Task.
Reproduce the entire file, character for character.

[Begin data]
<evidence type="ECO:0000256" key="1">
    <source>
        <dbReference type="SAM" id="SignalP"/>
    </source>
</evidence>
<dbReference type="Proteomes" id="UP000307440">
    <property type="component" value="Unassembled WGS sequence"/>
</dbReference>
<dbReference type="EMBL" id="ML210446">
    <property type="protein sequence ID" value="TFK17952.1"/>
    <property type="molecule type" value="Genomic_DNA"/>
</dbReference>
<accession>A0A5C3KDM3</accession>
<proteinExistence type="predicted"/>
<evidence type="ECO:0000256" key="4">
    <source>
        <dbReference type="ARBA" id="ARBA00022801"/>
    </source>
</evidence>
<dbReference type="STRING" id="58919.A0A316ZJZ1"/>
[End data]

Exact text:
<evidence type="ECO:0000256" key="1">
    <source>
        <dbReference type="SAM" id="SignalP"/>
    </source>
</evidence>
<dbReference type="Proteomes" id="UP000307440">
    <property type="component" value="Unassembled WGS sequence"/>
</dbReference>
<dbReference type="EMBL" id="ML210446">
    <property type="protein sequence ID" value="TFK17952.1"/>
    <property type="molecule type" value="Genomic_DNA"/>
</dbReference>
<accession>A0A5C3KDM3</accession>
<proteinExistence type="predicted"/>
<evidence type="ECO:0000256" key="4">
    <source>
        <dbReference type="ARBA" id="ARBA00022801"/>
    </source>
</evidence>
<dbReference type="STRING" id="58919.A0A316ZJZ1"/>